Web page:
Offered here is what can only be described as the most stunning and extraordinary tobacco-related boxing poster ever issued! This extremely rare, possibly unique, lithographic poster, produced during the late 1880s in promotion of Janus Plug Tobacco, features full-color images of the top pugilists of the day. Heavyweight champion John L. Sullivan shares top billing in the center of piece with the Australian and British Commonwealth heavyweight title holder Peter Jackson. At the time, Sullivan and Jackson were considered the best heavyweights in the world, but Sullivan refused to fight Jackson because he was black. Pictured above and below them, respectively, are (above) Jake Kilrain (heavyweight contender who lost to Sullivan in 1889 in the last bare-knuckle title fight), William Muldoon (both a top prizefighter and wrestler, and later manager of John L. Sullivan), and Jack Dempsey (former middleweight and welterweight champion); and (below) Frank Slavin (a top heavyweight from Australia), Jem. Smith (celebrated British bare-knuckle fighter), and Charlie Mitchell (a top heavyweight who lost to Sullivan once and later fought him to a draw; he later served as Sullivan's cornerman). As noted in print along the base, this display was produced for the T. C. Williams Co., by A. Hoen & Co., one of the leading lithography companies in the United States during the late 1800s. A stamp in the lower right corner reads "Property of A. Hoen & Co."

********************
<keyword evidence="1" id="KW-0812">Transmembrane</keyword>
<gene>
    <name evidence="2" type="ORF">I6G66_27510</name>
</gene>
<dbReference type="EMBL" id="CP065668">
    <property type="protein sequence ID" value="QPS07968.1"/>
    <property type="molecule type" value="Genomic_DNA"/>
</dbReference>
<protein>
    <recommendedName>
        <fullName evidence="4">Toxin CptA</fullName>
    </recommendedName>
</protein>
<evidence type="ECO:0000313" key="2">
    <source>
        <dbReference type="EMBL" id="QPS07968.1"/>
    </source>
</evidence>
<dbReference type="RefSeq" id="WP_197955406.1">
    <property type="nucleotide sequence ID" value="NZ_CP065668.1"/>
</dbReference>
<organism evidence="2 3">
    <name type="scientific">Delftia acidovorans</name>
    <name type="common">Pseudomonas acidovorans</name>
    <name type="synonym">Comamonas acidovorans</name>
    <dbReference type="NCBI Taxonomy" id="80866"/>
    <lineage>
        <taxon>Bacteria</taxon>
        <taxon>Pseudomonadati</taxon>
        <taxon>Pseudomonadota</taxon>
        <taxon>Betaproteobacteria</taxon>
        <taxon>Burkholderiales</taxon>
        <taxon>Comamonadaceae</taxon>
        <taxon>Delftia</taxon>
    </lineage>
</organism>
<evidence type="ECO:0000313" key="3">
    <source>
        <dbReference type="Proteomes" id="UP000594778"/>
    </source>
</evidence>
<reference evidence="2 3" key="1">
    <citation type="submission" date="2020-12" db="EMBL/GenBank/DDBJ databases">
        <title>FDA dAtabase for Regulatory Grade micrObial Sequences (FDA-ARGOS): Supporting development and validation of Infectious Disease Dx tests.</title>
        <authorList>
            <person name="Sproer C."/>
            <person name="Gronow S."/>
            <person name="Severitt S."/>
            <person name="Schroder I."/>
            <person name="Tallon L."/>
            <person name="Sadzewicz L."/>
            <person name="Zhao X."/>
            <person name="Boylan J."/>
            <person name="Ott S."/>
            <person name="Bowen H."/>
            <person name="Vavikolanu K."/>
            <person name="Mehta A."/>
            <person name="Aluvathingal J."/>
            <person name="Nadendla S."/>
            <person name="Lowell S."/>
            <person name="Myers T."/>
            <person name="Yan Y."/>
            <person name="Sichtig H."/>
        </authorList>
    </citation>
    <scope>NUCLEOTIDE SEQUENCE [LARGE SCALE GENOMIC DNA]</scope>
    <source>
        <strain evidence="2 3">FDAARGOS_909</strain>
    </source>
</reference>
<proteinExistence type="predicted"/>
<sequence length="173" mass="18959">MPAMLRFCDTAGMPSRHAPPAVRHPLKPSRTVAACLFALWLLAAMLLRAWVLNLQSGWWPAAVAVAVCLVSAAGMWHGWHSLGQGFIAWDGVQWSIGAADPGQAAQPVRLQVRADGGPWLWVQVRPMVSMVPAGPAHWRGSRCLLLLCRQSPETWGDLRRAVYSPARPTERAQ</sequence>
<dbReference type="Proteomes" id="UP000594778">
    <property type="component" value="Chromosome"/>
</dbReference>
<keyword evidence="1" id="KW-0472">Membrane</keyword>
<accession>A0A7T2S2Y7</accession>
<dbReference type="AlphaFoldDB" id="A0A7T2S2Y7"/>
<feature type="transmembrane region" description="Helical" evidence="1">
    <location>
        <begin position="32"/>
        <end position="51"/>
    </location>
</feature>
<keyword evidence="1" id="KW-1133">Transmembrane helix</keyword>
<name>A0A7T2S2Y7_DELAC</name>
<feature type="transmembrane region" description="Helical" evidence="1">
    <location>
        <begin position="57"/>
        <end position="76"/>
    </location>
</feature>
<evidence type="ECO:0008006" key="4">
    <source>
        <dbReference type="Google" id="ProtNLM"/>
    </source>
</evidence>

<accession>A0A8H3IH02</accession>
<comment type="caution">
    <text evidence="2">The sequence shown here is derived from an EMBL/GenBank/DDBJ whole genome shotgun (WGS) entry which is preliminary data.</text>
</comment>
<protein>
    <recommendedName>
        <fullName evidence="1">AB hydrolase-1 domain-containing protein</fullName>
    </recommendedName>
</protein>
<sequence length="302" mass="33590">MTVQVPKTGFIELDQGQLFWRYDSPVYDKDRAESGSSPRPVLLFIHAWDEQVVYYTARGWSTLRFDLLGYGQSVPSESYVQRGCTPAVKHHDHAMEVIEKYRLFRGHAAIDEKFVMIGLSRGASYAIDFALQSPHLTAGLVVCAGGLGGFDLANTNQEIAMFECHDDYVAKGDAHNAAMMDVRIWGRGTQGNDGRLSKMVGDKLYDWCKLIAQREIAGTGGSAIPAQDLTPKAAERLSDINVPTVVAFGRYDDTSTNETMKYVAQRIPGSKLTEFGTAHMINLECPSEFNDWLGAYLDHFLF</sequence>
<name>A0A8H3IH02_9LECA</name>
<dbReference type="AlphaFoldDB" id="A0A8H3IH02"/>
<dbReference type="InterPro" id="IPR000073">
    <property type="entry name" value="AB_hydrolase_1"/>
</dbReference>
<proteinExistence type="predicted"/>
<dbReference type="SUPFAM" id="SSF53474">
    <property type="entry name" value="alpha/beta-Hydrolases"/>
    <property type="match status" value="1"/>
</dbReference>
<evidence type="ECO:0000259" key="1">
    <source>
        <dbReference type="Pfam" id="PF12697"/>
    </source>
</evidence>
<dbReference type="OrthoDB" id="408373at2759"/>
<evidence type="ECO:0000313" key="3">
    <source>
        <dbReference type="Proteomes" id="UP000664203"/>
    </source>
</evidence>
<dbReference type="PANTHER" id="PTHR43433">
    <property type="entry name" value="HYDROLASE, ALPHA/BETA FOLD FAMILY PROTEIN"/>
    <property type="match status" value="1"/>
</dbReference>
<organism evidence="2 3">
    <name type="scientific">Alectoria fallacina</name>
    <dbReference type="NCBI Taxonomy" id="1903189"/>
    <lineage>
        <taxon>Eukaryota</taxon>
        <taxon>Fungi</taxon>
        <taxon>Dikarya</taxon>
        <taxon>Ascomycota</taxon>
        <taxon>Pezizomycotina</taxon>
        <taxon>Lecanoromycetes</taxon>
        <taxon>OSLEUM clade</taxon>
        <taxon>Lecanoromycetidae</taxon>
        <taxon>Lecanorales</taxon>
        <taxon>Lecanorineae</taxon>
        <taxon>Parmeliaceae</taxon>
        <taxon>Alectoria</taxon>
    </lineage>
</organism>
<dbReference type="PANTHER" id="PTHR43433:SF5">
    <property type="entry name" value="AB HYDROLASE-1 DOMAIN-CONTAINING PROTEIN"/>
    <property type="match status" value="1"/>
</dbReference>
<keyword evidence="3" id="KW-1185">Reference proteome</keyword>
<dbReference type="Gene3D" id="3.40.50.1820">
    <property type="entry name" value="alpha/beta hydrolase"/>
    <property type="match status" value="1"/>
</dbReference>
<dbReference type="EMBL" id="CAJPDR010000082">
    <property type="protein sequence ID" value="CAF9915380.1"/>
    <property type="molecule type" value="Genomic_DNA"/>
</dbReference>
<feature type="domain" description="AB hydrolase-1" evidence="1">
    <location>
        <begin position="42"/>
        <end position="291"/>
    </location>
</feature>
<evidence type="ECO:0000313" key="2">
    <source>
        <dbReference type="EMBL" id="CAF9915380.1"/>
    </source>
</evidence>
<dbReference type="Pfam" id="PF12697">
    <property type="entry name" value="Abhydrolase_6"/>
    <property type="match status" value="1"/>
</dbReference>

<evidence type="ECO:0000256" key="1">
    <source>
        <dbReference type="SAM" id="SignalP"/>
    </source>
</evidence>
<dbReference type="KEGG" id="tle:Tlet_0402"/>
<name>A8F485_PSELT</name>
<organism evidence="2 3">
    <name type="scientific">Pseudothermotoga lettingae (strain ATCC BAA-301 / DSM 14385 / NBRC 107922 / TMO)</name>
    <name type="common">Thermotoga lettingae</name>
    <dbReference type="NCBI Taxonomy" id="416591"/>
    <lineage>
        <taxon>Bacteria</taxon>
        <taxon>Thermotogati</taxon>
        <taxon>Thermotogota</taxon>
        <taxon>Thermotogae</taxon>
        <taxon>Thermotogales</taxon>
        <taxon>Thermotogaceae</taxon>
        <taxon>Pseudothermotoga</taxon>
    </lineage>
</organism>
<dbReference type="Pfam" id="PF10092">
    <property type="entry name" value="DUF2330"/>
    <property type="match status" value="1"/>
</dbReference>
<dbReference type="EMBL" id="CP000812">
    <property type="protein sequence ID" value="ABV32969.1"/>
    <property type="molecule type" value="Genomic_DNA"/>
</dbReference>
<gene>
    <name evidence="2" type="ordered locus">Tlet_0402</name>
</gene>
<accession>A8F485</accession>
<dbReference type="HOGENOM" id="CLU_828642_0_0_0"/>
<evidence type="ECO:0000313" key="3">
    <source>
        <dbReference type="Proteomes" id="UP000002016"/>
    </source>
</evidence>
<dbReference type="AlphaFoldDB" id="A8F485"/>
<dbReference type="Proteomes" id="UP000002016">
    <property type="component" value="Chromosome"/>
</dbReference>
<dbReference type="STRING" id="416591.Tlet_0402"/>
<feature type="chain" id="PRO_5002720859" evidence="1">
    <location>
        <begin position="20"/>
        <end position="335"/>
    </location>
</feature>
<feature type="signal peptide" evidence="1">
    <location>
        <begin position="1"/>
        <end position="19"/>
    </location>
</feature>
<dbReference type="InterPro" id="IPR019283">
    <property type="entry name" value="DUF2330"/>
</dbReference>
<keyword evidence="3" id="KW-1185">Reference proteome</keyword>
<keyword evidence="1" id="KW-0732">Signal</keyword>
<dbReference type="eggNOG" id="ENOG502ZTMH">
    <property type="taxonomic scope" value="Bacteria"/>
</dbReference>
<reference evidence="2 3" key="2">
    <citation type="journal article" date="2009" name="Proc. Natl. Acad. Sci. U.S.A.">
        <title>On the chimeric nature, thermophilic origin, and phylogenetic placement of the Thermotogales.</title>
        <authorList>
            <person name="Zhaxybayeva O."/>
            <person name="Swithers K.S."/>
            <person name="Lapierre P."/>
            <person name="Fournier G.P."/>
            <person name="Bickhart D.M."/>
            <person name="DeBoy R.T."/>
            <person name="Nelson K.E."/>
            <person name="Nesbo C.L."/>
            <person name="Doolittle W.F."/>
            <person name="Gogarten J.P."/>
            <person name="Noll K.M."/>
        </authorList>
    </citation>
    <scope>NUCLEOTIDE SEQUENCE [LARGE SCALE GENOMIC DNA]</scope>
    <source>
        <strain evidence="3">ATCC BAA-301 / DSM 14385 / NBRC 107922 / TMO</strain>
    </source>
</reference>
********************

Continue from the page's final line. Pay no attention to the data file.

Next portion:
What makes this piece all the more interesting is the fact that all of the fighters are depicted in full-color cabinet-card designs that are similar in appearance to other tobacco premiums from that era. However, no cards or premiums are known depicting these fighters in precisely the designs and poses featured. In addition to its obvious extraordinary visual appeal, the poster is exceedingly rare. We have never seen another example of this incredible poster and cannot imagine a finer nineteenth-century boxing display. The poster (18.75 x 23 inches) displays a few moderate creases, as well as a few minor tears. A small tear along the left border was once repaired on the front with a single strip of thin tape. The tape was later removed, but the adhesive residue still remains. A few tiny tears that resulted in paper loss have been touched up with paint (not professionally executed). Although technically in Good to Very Good condition, the flaws do not detract from its spectacular visual appeal and the poster presents at a much higher level, with all of the colors remaining bold and vibrant. This is a phenomenal nineteenth-century advertising display, on par or superior to any tobacco banners of the era, and simply an extraordinary example of the art of the American advertising poster. Matted and framed to total dimensions of 22 x 26 inches. Reserve $5,000. Estimate (open).
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